Jerry Springer - The Opera comes with a warning that it will offend many, but I think it's the most innovative and enjoyable musical I've ever seen at the National . If it doesn't get at least one best musical ward of 2003, I'll wear my "Dirty Whore" badge (free gift from JSTO) to the Opera House, Covent Garden.

Jerry Springer - The Opera
Music by Richard Thomas
Book and Lyrics by Stewart Lee and Richard Thomas
Directed by Stewart Lee

Starring: David Bedella, Michael Brandon, Benjamn Lake, Loré Lixenberg, Valda Aviks, Andrw Bevis, Wills Morgan, Alison Jiear, Marcus Cunningham, Sally Bourne, Guy Porritt
With: Delroy Atkinson, Robert Bengtsson, Steve Bradford, Dale Branston, Gary Bryden, Natasha Cox, Hadrian Delacy, Nathan Dowling, Jonathan Glew, Rachel Johnson, Tania Mathurin Ryan Molloy, Jo Napthine, Alastair Parker, Jenessa Qua, Brian Saccente, Gabriella Santinelli, Gayle Telfer Stevens, Lucy Vandi, Elen Môn Wayne, Annabelle Williams, Lynne Wilmot.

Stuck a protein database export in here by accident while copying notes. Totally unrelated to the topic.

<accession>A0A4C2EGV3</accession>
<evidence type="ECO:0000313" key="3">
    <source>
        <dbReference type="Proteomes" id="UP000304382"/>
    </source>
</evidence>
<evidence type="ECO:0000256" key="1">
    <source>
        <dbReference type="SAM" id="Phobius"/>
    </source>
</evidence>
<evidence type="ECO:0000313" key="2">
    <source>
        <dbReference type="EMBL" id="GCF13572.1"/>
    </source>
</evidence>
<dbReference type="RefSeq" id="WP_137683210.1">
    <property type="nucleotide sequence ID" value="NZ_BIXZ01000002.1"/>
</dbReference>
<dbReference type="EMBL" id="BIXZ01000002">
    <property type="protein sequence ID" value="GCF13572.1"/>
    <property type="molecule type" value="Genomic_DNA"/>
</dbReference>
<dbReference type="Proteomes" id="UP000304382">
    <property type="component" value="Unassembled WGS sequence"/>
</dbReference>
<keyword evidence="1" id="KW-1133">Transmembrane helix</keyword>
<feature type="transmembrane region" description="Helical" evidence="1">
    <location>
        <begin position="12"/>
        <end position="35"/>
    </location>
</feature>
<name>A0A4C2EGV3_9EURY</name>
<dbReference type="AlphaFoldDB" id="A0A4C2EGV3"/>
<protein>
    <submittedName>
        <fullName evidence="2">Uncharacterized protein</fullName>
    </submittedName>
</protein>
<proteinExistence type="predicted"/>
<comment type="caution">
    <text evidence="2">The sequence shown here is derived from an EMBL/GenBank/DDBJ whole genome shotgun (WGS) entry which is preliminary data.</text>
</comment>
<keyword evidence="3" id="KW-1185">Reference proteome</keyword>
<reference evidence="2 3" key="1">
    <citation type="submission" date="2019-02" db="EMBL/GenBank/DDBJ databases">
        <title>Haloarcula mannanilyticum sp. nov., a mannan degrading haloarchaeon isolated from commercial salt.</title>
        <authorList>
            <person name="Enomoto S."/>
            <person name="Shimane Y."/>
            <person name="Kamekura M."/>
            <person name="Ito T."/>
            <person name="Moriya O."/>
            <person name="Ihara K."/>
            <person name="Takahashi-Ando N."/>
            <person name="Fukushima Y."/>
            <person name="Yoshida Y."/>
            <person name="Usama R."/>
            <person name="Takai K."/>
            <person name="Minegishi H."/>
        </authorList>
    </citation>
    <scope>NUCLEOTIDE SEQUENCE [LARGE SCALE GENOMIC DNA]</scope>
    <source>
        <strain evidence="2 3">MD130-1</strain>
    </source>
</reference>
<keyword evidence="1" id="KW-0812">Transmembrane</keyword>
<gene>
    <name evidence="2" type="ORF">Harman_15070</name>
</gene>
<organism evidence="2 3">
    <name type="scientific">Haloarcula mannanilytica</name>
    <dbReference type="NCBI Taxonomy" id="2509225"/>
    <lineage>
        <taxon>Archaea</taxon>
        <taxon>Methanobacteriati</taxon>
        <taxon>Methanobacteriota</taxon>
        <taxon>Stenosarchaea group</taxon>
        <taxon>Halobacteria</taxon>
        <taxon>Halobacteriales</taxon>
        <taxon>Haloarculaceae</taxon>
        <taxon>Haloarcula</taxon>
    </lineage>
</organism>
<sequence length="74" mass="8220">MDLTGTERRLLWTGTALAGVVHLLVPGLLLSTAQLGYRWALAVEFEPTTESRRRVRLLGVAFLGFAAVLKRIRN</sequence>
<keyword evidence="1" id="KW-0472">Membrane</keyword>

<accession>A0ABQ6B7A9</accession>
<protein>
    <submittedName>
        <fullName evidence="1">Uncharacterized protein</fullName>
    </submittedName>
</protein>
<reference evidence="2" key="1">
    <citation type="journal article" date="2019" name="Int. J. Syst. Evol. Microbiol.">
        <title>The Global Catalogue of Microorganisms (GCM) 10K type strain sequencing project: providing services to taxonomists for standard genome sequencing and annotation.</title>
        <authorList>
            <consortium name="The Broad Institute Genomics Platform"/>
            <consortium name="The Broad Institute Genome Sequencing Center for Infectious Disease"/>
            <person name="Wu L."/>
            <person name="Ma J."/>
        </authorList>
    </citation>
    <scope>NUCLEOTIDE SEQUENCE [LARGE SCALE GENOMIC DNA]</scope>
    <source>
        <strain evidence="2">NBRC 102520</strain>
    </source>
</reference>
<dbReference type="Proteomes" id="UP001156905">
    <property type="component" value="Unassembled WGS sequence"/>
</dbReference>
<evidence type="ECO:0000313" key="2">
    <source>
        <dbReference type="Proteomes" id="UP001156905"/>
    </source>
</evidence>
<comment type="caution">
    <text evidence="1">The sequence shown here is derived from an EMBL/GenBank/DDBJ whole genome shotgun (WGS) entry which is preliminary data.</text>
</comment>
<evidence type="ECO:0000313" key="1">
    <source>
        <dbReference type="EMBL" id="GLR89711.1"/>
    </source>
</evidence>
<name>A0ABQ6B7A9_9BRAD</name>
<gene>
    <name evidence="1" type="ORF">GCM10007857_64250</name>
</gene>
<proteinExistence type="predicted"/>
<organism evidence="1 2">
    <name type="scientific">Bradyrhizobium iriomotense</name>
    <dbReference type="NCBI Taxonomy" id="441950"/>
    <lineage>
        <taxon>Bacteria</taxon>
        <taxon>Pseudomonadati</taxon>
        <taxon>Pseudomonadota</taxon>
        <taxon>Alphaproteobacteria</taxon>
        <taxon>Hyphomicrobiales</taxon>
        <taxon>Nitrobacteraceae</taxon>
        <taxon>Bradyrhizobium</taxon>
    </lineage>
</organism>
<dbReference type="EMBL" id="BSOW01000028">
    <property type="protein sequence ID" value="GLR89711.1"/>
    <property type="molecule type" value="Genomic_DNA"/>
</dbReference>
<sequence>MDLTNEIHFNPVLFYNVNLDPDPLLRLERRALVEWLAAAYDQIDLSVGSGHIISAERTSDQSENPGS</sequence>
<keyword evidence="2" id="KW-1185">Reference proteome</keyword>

Set Designer/Associate Director/Animation: Julian Crouch
Choreographer: Jenny Arnold
Costume Design: Leah Archer
Lighting Designer: Rick Fisher
Musical Superviser and Director/Vocal Arranger: Martin Lowe
Musical Arranger/Orchestrator: Martin Koch
Assistant Music Director: Ian Townsend
Assistant Choreographer: Graeme Henderson
Sound: Mike Walker
Fight Director: Terry King
Running time: Two hours thirty minutes with one interval
Box Office: 020 7452 3000
Booking to 30th August 2003 but in repertory with Tom Stoppard's Jumpers
Reviewed by Lizzie Loveridge based on 29th April 2003 Performance at the Lyttelton Theatre, Royal National Theatre, Upper Ground, London SE1 (Tube/Rail Station: Waterloo)
The show moved tot the Cambridge Theatre, Earlham St, London WC2 on 31st October 2003. Last performance before the show goes on tour, 19th of February, 2005.